$168-Billion Stimulus 'Too Little, Too Late,' Says Burnett on NBC
The U.S. Congress on Thursday approved a $168-billion â€śeconomic stimulusâ€ť plan that will issue tax rebate checks to millions of taxpayers. The plan, which exceeded original expectations of $145 billion, provided the media with another opportunity to question â€“ not whether the stimulus would do any good, but whether it was big enough.
â€śSome people might say itâ€™s too little, too late,â€ť CNBCâ€™s Erin Burnett said on the NBC â€śTodayâ€ť show February 8. She didnâ€™t clarify who â€śsome peopleâ€ť are, but the media have questioned why the stimulus proposal was so â€śsmall.â€ť
But economic analysts arenâ€™t sure an economic stimulus package â€“ big or small â€“ will help boost the economy. Cato Institute senior fellow and BMI adviser Dan Mitchell said January 18 that the proposed stimulus â€świll not work.â€ť
â€śRebates are particularly disappointing because they resuscitate the discredited Keynesian notion that an economy benefits when the government borrows money from people in one sector of the economy and distributes it back to people in another sector of the economy,â€ť Mitchell said.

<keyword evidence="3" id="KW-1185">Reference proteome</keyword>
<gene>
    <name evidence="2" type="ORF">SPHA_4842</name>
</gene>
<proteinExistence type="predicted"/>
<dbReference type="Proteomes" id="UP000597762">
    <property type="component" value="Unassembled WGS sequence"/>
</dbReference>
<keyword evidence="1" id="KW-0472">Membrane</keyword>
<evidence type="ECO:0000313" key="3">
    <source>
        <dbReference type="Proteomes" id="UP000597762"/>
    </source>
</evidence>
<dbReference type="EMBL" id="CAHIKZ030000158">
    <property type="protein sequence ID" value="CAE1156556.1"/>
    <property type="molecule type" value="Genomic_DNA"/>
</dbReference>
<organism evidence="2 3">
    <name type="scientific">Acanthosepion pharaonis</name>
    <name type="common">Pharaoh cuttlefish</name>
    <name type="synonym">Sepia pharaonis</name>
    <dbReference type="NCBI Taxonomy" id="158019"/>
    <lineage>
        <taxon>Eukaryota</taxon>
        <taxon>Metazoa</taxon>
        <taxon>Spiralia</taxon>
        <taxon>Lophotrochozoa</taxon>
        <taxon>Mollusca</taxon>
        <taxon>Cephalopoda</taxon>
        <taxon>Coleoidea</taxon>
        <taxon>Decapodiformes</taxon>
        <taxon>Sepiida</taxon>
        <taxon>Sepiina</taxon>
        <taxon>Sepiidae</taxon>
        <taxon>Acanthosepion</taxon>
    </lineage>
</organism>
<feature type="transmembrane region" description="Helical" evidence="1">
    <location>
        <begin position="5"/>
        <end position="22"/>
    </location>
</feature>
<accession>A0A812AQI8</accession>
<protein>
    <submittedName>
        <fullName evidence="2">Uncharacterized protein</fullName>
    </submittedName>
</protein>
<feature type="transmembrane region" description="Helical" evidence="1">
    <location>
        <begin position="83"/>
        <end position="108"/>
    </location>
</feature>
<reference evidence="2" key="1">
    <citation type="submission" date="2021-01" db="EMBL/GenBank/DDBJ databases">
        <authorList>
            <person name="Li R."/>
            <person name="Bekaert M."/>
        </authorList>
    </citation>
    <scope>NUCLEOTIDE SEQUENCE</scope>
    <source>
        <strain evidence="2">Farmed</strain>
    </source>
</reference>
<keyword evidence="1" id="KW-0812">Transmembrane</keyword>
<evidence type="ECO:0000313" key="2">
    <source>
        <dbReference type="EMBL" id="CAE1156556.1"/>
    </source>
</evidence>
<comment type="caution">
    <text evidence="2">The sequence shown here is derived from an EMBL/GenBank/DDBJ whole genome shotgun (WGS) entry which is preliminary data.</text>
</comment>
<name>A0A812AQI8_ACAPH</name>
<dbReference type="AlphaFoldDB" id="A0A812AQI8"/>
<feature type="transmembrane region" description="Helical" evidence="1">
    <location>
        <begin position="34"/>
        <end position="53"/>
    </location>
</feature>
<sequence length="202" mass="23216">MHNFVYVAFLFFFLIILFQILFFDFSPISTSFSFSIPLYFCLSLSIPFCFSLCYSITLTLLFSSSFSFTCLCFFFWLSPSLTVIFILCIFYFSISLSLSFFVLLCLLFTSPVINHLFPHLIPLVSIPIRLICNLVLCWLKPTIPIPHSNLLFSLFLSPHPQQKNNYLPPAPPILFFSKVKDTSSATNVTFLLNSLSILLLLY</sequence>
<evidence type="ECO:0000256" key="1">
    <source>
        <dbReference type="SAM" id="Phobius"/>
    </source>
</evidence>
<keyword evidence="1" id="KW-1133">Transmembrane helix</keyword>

Burnett said, however, that â€śat a time when the American economy has been under attack, it is better to get something than nothing.â€ť
â€śThe U.S. dollar and the U.S. economy have been taking a beating. It is the right word to use,â€ť Burnett said. â€śSo will the interest rate cuts that weâ€™ve been getting and the rebate checks help the economy and the U.S. dollar? Well, watch CNBC all day; youâ€™ll certainly find out.â€ť
Burnett also praised the governmentâ€™s expected â€śefficiencyâ€ť in distributing the checks. Reports have suggested checks will be mailed beginning in May.
â€śBut the bottom line here, Ann, is weâ€™d like to get them tomorrow. Sixty days, though, is lightening speed when it comes to government work,â€ť she said.